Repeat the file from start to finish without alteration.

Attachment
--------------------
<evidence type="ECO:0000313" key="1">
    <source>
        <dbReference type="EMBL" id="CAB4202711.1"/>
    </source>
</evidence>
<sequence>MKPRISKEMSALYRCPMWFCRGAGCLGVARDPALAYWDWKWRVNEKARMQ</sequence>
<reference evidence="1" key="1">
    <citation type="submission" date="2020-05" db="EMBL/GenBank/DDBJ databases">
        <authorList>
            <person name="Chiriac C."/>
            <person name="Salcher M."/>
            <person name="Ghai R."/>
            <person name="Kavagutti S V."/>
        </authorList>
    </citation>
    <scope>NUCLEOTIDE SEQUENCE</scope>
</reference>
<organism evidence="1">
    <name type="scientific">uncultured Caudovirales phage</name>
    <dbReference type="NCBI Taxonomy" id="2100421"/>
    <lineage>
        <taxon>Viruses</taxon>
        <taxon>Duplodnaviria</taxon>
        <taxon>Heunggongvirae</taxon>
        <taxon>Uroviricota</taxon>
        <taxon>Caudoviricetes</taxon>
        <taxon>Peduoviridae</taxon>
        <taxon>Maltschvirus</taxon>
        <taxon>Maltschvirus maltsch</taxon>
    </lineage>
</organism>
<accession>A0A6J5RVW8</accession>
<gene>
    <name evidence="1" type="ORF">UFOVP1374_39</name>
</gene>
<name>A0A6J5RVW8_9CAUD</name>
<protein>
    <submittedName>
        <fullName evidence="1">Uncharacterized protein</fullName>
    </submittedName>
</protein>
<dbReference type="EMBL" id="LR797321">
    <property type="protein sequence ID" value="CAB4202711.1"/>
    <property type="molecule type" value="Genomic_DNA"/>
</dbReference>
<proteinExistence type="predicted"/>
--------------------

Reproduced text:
<evidence type="ECO:0000313" key="1">
    <source>
        <dbReference type="EMBL" id="CAB4202711.1"/>
    </source>
</evidence>
<sequence>MKPRISKEMSALYRCPMWFCRGAGCLGVARDPALAYWDWKWRVNEKARMQ</sequence>
<reference evidence="1" key="1">
    <citation type="submission" date="2020-05" db="EMBL/GenBank/DDBJ databases">
        <authorList>
            <person name="Chiriac C."/>
            <person name="Salcher M."/>
            <person name="Ghai R."/>
            <person name="Kavagutti S V."/>
        </authorList>
    </citation>
    <scope>NUCLEOTIDE SEQUENCE</scope>
</reference>
<organism evidence="1">
    <name type="scientific">uncultured Caudovirales phage</name>
    <dbReference type="NCBI Taxonomy" id="2100421"/>
    <lineage>
        <taxon>Viruses</taxon>
        <taxon>Duplodnaviria</taxon>
        <taxon>Heunggongvirae</taxon>
        <taxon>Uroviricota</taxon>
        <taxon>Caudoviricetes</taxon>
        <taxon>Peduoviridae</taxon>
        <taxon>Maltschvirus</taxon>
        <taxon>Maltschvirus maltsch</taxon>
    </lineage>
</organism>
<accession>A0A6J5RVW8</accession>
<gene>
    <name evidence="1" type="ORF">UFOVP1374_39</name>
</gene>
<name>A0A6J5RVW8_9CAUD</name>
<protein>
    <submittedName>
        <fullName evidence="1">Uncharacterized protein</fullName>
    </submittedName>
</protein>
<dbReference type="EMBL" id="LR797321">
    <property type="protein sequence ID" value="CAB4202711.1"/>
    <property type="molecule type" value="Genomic_DNA"/>
</dbReference>
<proteinExistence type="predicted"/>